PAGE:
Genetic engineering of S. cerevisiae for pentose utilization

Peter Richard, Ritva Verho, John Londesborough, Merja Penttilä

    Research output: Chapter in Book/Report/Conference proceedingChapter or book articleProfessional

    1 Citation (Scopus)


    Recombinant Saccharomyces cerevisiae, able to ferment the pentoses D-xylose and L-arabinose, was modified for improved fermentation rates and yields. Pentose fermentation is relevant when low cost raw materials such as plant hydrolysates are fermented to ethanol. The two most widespread pentose sugars in our biosphere are D-xylose and L-arabinose. S. cerevisiae is unable to ferment pentoses but has been engineered to do so; however rates and yields are low. The imbalance of redox cofactors (excess NADP and NADH are produced) is considered a major limiting factor. For the L-arabinose fermentation we identified an NADH-dependent L-xylulose reductase replacing the previously known NADPH-dependent enzyme. For D-xylose fermentation we introduced an NADP-dependent glyceraldehyde 3-phospate dehydrogenase to regenerate NADPH.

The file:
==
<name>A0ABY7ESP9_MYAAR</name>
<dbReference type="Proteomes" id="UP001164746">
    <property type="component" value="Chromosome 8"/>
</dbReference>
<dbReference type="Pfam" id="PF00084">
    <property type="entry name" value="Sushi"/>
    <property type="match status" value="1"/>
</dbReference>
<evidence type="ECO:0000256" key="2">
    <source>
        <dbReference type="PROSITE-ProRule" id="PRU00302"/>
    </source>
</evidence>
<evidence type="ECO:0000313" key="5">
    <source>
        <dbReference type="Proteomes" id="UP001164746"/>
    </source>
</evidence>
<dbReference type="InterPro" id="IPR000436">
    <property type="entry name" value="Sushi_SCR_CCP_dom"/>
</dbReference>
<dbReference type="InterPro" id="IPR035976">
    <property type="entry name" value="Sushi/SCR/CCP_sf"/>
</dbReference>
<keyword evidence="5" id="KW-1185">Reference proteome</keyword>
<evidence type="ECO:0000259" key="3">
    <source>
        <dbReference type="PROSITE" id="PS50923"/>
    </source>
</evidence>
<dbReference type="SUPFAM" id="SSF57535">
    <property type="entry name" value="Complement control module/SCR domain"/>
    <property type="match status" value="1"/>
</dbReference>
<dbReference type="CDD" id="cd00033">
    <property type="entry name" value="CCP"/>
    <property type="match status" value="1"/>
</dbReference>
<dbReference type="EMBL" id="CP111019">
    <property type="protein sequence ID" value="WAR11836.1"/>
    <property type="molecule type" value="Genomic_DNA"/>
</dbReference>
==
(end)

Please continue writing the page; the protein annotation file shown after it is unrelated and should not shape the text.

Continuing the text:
Original languageEnglish
    Title of host publicationFeedstocks for the Future
    Subtitle of host publicationRenewables for the Production of Chemicals and Materials
    EditorsJoseph J. Bozell, Martin K. Patel
    Place of PublicationWashington, D.C.
    PublisherAmerican Chemical Society ACS
    ISBN (Electronic)978-0-8412-2039-3
    ISBN (Print)978-0-8412-3934-0
    Publication statusPublished - 1 Dec 2006
    MoE publication typeD2 Article in professional manuals or guides or professional information systems or text book material

    Publication series

    SeriesACS Symposium Series


    • Saccharomyces cerevisiae


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